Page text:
Are you doing anything to address the lack of student interest in municipal politics?

That’s why I’m here. I was at your new student union building [during a hardhat tour] and people don’t think that this position is full time. In the middle of the afternoon if I get a call saying this is happening, I try to make myself available to those types of things, and I think the university is very valuable. The student union is sort of the hub of what the students are all about — it’s a gathering place. You get ideas and you’ll get every culture you can imagine in there, so yeah, I, it’s very important to be part of that.

How did what you were doing at city council change over the past three years compared to what your initial goals were during the last campaign?

I think the most frustrating part for me is it seems we’re in a culture of, “If I’m not involved in it, there isn’t that big a value in it.” That’s one thing I really want to work at. I don’t have to convince you of my point of view; I have to give you all the facts and if you don’t support something then I still think I’ve done my job. But it irritates me that people don’t get engaged. But if it’s a money issue, then when it’s all said and done, then they’ll get engaged. I’ll use an example: our budget. We spend $250 million a year; we get no more than 10 people out of 140,000 people. Then when it’s all said and done … well, if you’d come to council on all these budget items, we discuss them, we see value for the whole city rather than just a special interest group. [People say] “Well, yeah, but you guys [have] got your minds made up before the process is even done,” and I’m going, “Well, no, that’s not true.” I have to be objective. When you’re on one side or the other then you can be biased — that’s what I’ve been told — and I’m supposed to be objective. So that’s the part I’m going to work the hardest on: communicating all the information I have so when somebody says, “I don’t agree with you but I understand why you made the decision,” then I’m okay with that.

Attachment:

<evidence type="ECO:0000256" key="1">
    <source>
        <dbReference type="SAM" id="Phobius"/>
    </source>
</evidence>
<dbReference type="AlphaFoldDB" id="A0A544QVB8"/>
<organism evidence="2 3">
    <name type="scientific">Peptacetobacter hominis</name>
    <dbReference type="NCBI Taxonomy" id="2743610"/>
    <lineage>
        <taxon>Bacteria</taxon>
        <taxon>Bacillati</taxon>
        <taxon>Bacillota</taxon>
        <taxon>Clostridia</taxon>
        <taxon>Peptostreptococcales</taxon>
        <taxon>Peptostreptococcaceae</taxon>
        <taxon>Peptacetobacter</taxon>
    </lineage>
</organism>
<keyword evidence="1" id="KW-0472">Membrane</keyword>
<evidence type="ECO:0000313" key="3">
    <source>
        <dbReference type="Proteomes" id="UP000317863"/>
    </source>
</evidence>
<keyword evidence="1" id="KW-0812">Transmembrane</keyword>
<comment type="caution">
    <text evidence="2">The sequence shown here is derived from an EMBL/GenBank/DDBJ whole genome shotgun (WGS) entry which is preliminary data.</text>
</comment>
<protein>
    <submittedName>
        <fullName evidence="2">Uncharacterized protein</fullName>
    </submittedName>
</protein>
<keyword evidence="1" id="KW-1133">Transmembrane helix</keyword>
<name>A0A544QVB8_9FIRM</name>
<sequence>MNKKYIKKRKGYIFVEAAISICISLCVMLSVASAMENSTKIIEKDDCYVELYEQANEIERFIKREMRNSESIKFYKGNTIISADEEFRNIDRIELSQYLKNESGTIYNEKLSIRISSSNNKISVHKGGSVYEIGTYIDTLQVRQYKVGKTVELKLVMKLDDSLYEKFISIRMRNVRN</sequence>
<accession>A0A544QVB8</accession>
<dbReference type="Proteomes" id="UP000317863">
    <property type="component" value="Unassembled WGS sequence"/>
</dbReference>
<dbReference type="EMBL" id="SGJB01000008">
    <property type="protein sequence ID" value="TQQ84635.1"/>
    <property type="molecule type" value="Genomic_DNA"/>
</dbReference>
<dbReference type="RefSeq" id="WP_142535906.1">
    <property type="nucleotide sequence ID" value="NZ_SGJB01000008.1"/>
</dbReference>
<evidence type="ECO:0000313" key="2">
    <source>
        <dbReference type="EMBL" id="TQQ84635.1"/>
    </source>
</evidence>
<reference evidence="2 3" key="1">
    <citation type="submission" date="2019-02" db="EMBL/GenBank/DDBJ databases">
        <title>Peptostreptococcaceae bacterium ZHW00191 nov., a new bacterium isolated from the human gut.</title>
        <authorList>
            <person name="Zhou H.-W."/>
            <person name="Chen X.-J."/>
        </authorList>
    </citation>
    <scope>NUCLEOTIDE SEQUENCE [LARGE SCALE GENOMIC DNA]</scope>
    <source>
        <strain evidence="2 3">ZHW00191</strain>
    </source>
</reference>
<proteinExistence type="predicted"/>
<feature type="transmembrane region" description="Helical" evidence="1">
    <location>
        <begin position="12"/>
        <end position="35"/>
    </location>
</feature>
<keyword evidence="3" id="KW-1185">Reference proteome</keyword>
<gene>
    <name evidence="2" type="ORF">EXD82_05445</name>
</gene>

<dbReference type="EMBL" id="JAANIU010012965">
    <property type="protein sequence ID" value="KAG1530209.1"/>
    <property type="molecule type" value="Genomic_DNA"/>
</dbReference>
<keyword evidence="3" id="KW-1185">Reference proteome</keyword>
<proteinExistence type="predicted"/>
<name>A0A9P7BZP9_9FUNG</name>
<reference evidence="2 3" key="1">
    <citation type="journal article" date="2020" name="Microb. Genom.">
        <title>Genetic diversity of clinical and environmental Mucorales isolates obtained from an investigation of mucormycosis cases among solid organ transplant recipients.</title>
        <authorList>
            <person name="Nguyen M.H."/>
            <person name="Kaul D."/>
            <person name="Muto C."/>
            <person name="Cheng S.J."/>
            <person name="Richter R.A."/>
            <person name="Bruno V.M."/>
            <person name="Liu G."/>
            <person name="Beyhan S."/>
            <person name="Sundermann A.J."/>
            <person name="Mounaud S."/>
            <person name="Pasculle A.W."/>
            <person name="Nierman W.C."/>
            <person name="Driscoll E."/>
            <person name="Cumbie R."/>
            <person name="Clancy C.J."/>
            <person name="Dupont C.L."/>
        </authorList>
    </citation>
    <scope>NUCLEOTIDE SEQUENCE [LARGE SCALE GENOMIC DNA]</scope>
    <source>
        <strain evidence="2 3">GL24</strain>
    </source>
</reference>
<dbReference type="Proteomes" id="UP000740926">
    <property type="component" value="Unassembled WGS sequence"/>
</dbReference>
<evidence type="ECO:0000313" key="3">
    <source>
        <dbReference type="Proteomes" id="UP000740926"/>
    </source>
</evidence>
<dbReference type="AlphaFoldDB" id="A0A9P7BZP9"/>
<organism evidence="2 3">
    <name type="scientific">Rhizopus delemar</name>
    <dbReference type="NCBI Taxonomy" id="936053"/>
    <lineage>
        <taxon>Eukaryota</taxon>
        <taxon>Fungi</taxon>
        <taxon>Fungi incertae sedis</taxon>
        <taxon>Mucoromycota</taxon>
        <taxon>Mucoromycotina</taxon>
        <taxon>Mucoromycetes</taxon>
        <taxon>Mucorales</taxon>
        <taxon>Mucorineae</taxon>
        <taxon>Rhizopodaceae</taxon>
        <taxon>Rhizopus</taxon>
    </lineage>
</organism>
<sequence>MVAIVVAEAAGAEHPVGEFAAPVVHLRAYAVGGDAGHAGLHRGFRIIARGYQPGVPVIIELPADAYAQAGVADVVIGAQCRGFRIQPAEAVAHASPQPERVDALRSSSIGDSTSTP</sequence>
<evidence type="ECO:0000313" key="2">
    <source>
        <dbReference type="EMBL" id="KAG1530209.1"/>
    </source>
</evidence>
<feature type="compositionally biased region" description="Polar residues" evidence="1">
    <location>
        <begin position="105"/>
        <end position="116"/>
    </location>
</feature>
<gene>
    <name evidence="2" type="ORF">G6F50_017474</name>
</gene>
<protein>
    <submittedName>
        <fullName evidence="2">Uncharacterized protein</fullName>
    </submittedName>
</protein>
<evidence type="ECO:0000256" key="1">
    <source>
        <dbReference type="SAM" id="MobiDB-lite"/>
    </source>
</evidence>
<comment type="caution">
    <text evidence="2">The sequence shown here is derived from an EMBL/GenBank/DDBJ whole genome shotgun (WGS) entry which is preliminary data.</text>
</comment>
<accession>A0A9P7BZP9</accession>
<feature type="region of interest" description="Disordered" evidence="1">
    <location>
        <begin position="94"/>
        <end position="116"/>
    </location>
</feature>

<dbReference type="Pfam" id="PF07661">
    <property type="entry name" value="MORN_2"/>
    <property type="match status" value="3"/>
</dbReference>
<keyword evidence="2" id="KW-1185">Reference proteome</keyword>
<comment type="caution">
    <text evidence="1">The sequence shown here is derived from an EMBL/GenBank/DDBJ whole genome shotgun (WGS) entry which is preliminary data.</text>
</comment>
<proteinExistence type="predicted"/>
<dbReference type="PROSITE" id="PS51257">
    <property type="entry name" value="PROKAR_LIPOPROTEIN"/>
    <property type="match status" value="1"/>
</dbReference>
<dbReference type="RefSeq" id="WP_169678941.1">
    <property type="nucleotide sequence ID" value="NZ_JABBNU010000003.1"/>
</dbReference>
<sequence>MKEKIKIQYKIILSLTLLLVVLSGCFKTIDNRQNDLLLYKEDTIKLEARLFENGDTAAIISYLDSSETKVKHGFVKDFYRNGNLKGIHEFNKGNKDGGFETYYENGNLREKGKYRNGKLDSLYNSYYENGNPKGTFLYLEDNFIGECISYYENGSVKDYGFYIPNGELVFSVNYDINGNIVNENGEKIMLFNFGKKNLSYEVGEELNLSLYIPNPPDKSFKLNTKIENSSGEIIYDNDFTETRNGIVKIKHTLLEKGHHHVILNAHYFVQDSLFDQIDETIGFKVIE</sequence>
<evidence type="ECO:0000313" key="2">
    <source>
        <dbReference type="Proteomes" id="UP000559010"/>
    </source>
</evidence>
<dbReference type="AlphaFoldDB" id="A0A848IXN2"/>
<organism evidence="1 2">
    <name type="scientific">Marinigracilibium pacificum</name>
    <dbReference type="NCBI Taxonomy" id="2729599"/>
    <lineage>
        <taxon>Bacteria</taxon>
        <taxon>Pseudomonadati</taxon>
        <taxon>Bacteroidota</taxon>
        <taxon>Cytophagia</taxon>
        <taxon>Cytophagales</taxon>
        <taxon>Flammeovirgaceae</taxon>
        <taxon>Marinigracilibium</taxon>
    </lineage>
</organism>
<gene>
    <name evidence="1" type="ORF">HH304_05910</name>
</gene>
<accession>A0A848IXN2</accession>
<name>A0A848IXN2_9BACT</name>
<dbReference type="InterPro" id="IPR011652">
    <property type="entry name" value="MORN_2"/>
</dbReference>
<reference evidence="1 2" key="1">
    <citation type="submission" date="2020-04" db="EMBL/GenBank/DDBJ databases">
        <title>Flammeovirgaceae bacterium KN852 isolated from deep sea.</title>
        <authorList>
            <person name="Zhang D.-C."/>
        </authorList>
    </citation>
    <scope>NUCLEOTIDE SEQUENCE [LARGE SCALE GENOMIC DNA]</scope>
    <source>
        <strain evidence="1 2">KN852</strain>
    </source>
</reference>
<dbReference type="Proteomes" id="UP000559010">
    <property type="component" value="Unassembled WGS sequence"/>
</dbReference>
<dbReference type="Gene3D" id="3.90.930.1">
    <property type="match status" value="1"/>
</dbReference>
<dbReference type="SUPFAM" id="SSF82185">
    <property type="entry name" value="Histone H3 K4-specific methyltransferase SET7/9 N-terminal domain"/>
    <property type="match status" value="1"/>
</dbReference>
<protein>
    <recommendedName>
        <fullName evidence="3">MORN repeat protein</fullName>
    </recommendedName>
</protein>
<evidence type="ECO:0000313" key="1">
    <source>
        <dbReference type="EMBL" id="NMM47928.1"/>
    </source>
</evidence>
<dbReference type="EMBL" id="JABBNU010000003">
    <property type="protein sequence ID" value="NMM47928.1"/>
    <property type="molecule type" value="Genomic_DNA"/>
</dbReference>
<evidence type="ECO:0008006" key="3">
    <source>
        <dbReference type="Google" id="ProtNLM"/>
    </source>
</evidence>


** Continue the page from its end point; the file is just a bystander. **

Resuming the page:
Do you have a specific project you want to prioritize or bylaw you want to change?

No, but I have something I’ve been working on for six years. I’m not a fisherman, but I’m just bringing this up. For six years I’ve been trying to get a boat launch underneath the Mission bridge — and this will sort of confirm the information I’m giving you about how little power we actually have — our parks are part of the GVRD, the City, and the FVRD, but the GVRD actually has the biggest clout … so we have all these different levels and we’re really excited to have this in, we have all the planning and it’s all ready to go and through the GVRD they go, “Well, should we really be in parks in Abbotsford, should we give it to somebody else, should we take it over?” That’s been a six-year project … and I thought we had it going and the control we thought we had we didn’t … We have the best sturgeon fishing in the world, we can be in the river and underneath the bridge in Abbotsford in under 15 minutes, and that whole industry goes to Chilliwack. [People] fly to Abbotsford, they use our hotels, it’s a huge tourism industry, we have the airport, hotels, restaurants — all that would be affected by that, and it’s not a big ticket issue but it brings in a lot of dollars to our city.

This interview has been edited for length and clarity.